Released in 2015, Treibitz recuperated at his parents’ home in New Jersey but when they confronted him, he confessed to still using drugs. “I told them I needed help,” Treibitz said. His parents contacted a nephew who worked with troubled kids on the East Coast, who referred them to the Chabad Treatment Center in Los Angeles.
“I knew about Chabad because they would visit us in prison, so I was already sold on them,” Treibitz said. And despite his incarceration, he never let go of certain rituals. “I’m not the most religious person, but I always kept kosher. I also put on tefillin in the morning, and celebrated the Jewish holidays to the best of my ability.
“Of course, I was also brought up not to rob people and do drugs, especially on Shabbat, but that never stuck with me,” he added. He also confessed that during his prison years, he felt bitter toward God. “Why did he do this to me? I used to think he was like a magician — if he wanted me to be out, I could be out. It took me a while to realize that I made all the choices that led to addiction and prison.”
In early 2016, Treibitz arrived in Los Angeles, where he met the Aleph Institute’s Rabbi Zvi Boyarsky, who offered him work at Aleph’s Project Tikvah, where Treibitz now helps youth facing incarceration or those who have been recently released.
“I know how much it means to them to be helped to stay clean, receive this assistance, how much this is going to affect their lives, so they don’t have to go through what I went through,” Treibitz said. “If I’d known about Chabad before I went to prison, I probably never would have gone to prison.”
Chabad also finally gave Treibitz a feeling of home. On the East Coast, Treibitz said, “I never felt a part of the community. My father’s family was Ashkenazi, my mother’s family was Sephardic, so I never felt I fit into either 100 percent.” But, he said, “At Chabad, I got a second family and for the first time in my life, felt that I fit in. Everybody there, even the staff, has faced the same issues I went through.”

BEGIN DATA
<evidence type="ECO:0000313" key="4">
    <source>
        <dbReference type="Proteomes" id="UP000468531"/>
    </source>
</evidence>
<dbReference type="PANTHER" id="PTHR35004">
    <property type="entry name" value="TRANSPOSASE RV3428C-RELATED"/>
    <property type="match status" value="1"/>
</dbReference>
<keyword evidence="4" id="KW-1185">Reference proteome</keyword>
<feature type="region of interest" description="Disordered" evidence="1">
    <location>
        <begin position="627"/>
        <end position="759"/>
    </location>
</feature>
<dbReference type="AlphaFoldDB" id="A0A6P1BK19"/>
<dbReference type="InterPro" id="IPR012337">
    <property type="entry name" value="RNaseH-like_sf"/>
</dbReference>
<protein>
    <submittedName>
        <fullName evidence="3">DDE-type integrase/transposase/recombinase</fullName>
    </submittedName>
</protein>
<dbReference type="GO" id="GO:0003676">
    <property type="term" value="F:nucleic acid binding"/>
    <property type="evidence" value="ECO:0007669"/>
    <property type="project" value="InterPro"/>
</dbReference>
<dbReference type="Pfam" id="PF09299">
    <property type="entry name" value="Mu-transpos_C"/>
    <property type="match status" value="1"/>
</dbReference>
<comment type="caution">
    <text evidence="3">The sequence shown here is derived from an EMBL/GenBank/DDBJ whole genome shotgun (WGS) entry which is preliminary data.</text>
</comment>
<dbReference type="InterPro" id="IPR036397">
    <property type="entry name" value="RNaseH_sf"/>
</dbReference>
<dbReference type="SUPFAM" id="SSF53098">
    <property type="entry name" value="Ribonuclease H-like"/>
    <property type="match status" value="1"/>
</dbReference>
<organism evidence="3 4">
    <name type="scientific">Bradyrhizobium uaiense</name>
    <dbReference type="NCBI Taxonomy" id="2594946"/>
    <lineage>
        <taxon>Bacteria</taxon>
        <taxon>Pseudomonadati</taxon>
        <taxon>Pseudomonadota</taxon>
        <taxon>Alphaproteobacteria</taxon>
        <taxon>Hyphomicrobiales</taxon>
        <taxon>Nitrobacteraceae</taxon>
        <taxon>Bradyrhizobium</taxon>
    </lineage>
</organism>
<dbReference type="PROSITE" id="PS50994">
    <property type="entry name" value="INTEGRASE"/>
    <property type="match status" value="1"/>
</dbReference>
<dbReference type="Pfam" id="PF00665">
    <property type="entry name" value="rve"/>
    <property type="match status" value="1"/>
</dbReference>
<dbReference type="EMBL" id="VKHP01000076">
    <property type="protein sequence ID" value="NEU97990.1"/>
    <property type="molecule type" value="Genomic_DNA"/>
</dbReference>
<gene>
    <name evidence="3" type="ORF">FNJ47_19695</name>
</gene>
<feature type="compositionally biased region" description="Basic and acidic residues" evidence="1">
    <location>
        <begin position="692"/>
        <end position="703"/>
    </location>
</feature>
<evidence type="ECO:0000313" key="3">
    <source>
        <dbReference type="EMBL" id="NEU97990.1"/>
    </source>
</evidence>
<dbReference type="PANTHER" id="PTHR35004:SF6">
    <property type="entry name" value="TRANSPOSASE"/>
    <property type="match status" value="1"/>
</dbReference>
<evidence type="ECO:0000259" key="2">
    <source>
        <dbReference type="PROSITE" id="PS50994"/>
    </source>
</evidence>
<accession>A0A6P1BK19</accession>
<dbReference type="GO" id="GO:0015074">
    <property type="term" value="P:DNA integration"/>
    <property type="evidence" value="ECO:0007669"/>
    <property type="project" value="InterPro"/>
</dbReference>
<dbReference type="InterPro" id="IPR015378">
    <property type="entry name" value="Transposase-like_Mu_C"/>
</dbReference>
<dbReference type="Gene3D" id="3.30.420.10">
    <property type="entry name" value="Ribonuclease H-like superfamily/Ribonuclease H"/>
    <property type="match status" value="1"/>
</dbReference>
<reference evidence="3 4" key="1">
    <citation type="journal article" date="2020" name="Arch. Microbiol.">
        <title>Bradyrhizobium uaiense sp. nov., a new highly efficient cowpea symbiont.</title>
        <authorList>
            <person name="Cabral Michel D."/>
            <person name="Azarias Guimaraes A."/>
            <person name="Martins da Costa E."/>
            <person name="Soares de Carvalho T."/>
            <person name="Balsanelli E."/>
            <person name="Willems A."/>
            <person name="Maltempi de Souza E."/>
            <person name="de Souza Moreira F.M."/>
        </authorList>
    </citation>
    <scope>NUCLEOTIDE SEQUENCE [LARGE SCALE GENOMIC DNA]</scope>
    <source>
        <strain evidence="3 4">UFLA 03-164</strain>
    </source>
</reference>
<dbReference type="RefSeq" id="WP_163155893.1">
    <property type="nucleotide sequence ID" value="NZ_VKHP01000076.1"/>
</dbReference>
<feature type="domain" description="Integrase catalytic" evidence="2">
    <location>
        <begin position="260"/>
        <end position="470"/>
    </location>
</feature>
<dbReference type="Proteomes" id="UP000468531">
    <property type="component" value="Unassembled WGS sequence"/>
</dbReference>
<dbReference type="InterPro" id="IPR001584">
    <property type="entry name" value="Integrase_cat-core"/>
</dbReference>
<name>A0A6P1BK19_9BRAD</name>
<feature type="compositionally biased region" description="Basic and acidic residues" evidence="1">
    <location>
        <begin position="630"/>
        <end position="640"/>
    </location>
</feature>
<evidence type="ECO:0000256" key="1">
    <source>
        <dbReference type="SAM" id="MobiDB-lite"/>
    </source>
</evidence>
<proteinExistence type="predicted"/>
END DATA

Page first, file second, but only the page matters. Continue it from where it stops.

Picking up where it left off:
Today, Treibitz said there is no way he will ever return to prison. “Chabad did the trick,” he said, and “my relationship with my parents and family has never been better.” He credits that to Chabad’s Director and Marriage and Family Counselor Donna Miller, who early on facilitated a counseling session with his family. “It was a great experience;” Treibitz said. “I want to keep living and working [at Chabad]. I run an anger management group, and I’m taking an online course to be an alcohol and drug counselor.”
Among his regrets is that he wasn’t able to apologize to all the people that he’d hurt over the years. “They deserve to be able to confront me and tell me how I made them feel,” he said, “but the courts did not allow me to have contact with them — I guess for safety or security reasons.”
As Passover approaches, his second Passover as a free man, Treibitz said, “I can relate to the Exodus from Egypt. I look at it and relive my own exodus from myself and prison and everything negative and anything that HaShem has not intended me for. I’m in the Promised Land now.”
Mark Miller is a humorist and journalist who has performed stand-up comedy on TV and written on various sitcom staffs. His first book, a collection of his humor essays on dating and romance, is “500 Dates: Dispatches From the Front Lines of the Online Dating Wars.”